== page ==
By Barnaby Turner | Leave a Comment | Published 4 years ago

Writer/director Rian Johnson loves nothing more than subverting expectations. Brick - his first big-break - undercut classic noir in a high-school setting, his constantly twisty sci-fi venture Looper saw a brilliant unpacking of the age-old question of whether it would be right to kill baby-Hitler, and his recent Star Wars: The Last Jedi very literally explored attitudes to the franchise past to thoroughly polarizing results. He mixes genres, plays with suppositions, and maneuvers complex themes, and even if this often leads to films with less grounding in characters and plot than some, his works are almost always thoroughly entertaining and exhilaratingly unexpected.

All of that of course makes a classic family whodunit seem like the perfect place for Johnson to turn, only rather than just setting up a twisty murder-mystery with his latest offering Knives Out (2019), he infuses it with surprises far beyond the reveals of the plot. Yes you're not simply itching for the big reveal whilst following a keen detective on the case like you might usually; here you'll instead miraculously spend the majority of the story rooting for one of the potential perpetrators - Ana de Armas' maid character who appears as a victim of her social standing and immigrant status such that her and her family would be shunned and exiled if she were convicted.


This narrative subversion injects the film (one that still fully embraces its Agatha Christie trappings by being set in a large Cluedo-board mansion) with a heavy shot of social relevance - and that's only emphasized further by the poisonous American family that surround Marta, as they really do embody so many naiveties of privileged, Western upper classes. There's the racist husband who thinks immigrants are plaguing his country (apart from the ones he knows of course), the three daughters of the rich murdered grandad who are under the illusion that they've worked as hard as the next guy but who clearly haven't seen their reflections in their silver spoons, and then there's the online-Nazi child who spends his time trolling people on Twitter and making derogatory comments about "snowflakes" and "SJWs" (a brilliant move from a director who's faced more than his fair share of trolling from alt-right halfwits since he upset them with his Star Wars effort).

This all not only makes you root for Marta even more (and you really do), but it ultimately makes for something that's as much a highly amusing social-commentary as it is a classic whodunit. That's helped of course by the fact that Johnson's script is utterly blistering - as snappy as Joss Whedon and as tongue-in-cheek as Paolo Sorrentino - and every member of the star-studded cast (Toni Collette and Jamie Lee Curtis in particular) are clearly having an absolute ball with it. The conception of Chris Evans' character is also genius (the less revealed there beyond his charming knitwear the better), and then of course there's Daniel Craig's private detective - more of a caricature than any of these exaggerated characters, and Sonatine who riffs off the classic brazen detectives we all know and love with rousing Sherlock-esque reveal-speeches that often make gleefully little sense but are all unbelievably entertaining thanks to Craig's comedic delivery.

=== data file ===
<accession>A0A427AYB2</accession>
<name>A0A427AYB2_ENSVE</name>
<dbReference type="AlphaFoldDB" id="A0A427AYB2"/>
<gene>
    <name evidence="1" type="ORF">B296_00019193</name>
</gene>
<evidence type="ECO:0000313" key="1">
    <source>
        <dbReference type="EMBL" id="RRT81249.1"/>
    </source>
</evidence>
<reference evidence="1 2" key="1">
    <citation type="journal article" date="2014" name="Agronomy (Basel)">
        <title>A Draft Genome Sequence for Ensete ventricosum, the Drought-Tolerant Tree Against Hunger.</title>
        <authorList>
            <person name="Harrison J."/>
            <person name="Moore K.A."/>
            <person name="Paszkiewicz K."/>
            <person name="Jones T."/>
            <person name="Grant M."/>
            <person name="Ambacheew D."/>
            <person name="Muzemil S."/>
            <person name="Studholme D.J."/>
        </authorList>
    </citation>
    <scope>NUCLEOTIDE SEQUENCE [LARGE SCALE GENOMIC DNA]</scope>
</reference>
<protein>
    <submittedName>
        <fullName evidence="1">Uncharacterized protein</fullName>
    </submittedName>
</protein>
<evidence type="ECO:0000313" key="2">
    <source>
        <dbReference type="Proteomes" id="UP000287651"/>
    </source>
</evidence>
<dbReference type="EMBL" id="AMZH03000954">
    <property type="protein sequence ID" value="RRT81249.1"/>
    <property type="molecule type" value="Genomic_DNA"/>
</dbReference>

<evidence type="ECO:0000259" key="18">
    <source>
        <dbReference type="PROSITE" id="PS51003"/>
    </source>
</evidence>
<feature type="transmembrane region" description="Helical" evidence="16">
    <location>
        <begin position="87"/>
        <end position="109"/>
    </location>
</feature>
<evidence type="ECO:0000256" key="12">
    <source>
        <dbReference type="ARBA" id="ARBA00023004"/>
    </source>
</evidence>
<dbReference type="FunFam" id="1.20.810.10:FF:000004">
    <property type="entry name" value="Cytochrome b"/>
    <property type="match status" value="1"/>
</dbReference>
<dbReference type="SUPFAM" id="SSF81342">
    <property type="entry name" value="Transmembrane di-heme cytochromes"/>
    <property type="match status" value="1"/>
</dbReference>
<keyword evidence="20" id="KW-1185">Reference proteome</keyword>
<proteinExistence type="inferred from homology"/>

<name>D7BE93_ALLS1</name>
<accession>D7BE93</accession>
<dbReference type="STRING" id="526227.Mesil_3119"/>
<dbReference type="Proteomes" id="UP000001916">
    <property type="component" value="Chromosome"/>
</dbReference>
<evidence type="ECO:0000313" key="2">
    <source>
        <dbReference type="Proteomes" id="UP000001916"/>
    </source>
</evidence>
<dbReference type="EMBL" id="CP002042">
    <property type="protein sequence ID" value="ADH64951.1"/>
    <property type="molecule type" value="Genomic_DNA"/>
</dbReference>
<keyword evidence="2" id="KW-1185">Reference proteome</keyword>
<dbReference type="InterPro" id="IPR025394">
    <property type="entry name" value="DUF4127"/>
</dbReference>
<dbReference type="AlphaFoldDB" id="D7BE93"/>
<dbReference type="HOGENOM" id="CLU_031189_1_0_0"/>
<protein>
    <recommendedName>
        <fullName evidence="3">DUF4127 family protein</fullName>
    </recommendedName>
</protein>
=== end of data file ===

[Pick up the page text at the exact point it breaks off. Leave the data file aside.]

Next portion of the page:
In the end then, it's safe to say that Rian Johnson is continuing to relish in the chance to surprise us, and Knives Out (2019) winds up being just as unexpected as you'd expected. Here though that ultimately works better than ever because the subversion of those genre tropes very clearly happens in service of that meaningful social bearing. Nothing winds up feeling token (unlike some of the thematic beats in The Last Jedi for example) because everything has a great pay-off or weight behind it, and it's for that reason alone that this is arguably Johnson's ultimate tour-de-force - not a change of direction (it's hardly some slow-moving character-piece); more so the moment where his admirable, ambitious filmmaking has reached its peak and become something utterly transcendent.

You'll root for the right people, you'll be on the edge of your seat with every twist and turn, and you'll be smiling from start to finish at the way every move of the pieces on the board is so unexpected and exciting. Knives Out (2019) is a properly exhilarating take on a classic whodunit, and it's yet another example of the fact that great, original, mid-budget cinema is far from dead - it's as alive and as kicking as ever.

I give Knives Out a 9 out of 10.

Knives Out • Run time 2:10 • Rated PG-13 for thematic elements including brief violence, some strong language, sexual references, and drug material

Tags: Reviews, Movies

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Movie-obsessed Brit and frequent FilmFed blog contributor Stories are role-play for the soul

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